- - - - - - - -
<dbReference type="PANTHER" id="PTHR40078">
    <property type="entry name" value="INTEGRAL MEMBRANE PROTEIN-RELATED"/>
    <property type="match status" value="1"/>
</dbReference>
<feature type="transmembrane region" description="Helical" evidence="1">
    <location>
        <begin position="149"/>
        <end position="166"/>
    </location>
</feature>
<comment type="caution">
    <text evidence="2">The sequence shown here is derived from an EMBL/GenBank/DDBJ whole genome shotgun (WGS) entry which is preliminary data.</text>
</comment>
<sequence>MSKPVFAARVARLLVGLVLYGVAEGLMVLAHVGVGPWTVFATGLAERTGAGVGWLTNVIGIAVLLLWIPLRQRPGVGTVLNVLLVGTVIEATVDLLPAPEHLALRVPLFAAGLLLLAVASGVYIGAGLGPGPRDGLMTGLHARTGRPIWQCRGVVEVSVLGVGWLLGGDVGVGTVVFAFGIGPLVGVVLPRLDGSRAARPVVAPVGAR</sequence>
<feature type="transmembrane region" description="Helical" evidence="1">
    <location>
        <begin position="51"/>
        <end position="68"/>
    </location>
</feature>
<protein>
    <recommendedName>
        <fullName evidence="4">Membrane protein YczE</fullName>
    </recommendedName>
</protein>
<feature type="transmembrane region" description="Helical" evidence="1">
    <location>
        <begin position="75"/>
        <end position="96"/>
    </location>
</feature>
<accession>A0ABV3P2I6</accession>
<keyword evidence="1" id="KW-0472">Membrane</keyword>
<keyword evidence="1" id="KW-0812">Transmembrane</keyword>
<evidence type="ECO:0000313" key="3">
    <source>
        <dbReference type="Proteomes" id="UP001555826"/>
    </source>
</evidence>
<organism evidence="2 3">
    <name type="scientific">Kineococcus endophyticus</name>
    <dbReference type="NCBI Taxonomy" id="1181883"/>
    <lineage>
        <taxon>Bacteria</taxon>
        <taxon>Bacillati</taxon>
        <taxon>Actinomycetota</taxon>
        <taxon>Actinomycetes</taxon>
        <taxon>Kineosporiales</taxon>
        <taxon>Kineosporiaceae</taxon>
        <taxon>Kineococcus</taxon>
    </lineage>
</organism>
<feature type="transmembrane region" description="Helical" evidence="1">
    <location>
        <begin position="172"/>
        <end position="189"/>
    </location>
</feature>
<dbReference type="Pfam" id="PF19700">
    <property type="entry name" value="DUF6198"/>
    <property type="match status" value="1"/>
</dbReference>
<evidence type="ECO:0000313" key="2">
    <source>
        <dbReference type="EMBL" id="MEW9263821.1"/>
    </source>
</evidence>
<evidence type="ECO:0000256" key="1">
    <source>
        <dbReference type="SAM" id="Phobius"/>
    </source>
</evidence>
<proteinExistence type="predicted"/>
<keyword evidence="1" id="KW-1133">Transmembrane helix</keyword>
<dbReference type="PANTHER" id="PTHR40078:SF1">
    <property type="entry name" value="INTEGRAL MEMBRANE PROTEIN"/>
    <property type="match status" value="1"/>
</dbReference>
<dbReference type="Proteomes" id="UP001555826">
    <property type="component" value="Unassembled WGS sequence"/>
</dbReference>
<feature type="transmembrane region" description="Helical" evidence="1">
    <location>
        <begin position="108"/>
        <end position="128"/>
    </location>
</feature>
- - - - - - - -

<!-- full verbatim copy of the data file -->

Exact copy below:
<dbReference type="PANTHER" id="PTHR40078">
    <property type="entry name" value="INTEGRAL MEMBRANE PROTEIN-RELATED"/>
    <property type="match status" value="1"/>
</dbReference>
<feature type="transmembrane region" description="Helical" evidence="1">
    <location>
        <begin position="149"/>
        <end position="166"/>
    </location>
</feature>
<comment type="caution">
    <text evidence="2">The sequence shown here is derived from an EMBL/GenBank/DDBJ whole genome shotgun (WGS) entry which is preliminary data.</text>
</comment>
<sequence>MSKPVFAARVARLLVGLVLYGVAEGLMVLAHVGVGPWTVFATGLAERTGAGVGWLTNVIGIAVLLLWIPLRQRPGVGTVLNVLLVGTVIEATVDLLPAPEHLALRVPLFAAGLLLLAVASGVYIGAGLGPGPRDGLMTGLHARTGRPIWQCRGVVEVSVLGVGWLLGGDVGVGTVVFAFGIGPLVGVVLPRLDGSRAARPVVAPVGAR</sequence>
<feature type="transmembrane region" description="Helical" evidence="1">
    <location>
        <begin position="51"/>
        <end position="68"/>
    </location>
</feature>
<protein>
    <recommendedName>
        <fullName evidence="4">Membrane protein YczE</fullName>
    </recommendedName>
</protein>
<feature type="transmembrane region" description="Helical" evidence="1">
    <location>
        <begin position="75"/>
        <end position="96"/>
    </location>
</feature>
<accession>A0ABV3P2I6</accession>
<keyword evidence="1" id="KW-0472">Membrane</keyword>
<keyword evidence="1" id="KW-0812">Transmembrane</keyword>
<evidence type="ECO:0000313" key="3">
    <source>
        <dbReference type="Proteomes" id="UP001555826"/>
    </source>
</evidence>
<organism evidence="2 3">
    <name type="scientific">Kineococcus endophyticus</name>
    <dbReference type="NCBI Taxonomy" id="1181883"/>
    <lineage>
        <taxon>Bacteria</taxon>
        <taxon>Bacillati</taxon>
        <taxon>Actinomycetota</taxon>
        <taxon>Actinomycetes</taxon>
        <taxon>Kineosporiales</taxon>
        <taxon>Kineosporiaceae</taxon>
        <taxon>Kineococcus</taxon>
    </lineage>
</organism>
<feature type="transmembrane region" description="Helical" evidence="1">
    <location>
        <begin position="172"/>
        <end position="189"/>
    </location>
</feature>
<dbReference type="Pfam" id="PF19700">
    <property type="entry name" value="DUF6198"/>
    <property type="match status" value="1"/>
</dbReference>
<evidence type="ECO:0000313" key="2">
    <source>
        <dbReference type="EMBL" id="MEW9263821.1"/>
    </source>
</evidence>
<evidence type="ECO:0000256" key="1">
    <source>
        <dbReference type="SAM" id="Phobius"/>
    </source>
</evidence>
<proteinExistence type="predicted"/>
<keyword evidence="1" id="KW-1133">Transmembrane helix</keyword>
<dbReference type="PANTHER" id="PTHR40078:SF1">
    <property type="entry name" value="INTEGRAL MEMBRANE PROTEIN"/>
    <property type="match status" value="1"/>
</dbReference>
<dbReference type="Proteomes" id="UP001555826">
    <property type="component" value="Unassembled WGS sequence"/>
</dbReference>
<feature type="transmembrane region" description="Helical" evidence="1">
    <location>
        <begin position="108"/>
        <end position="128"/>
    </location>
</feature>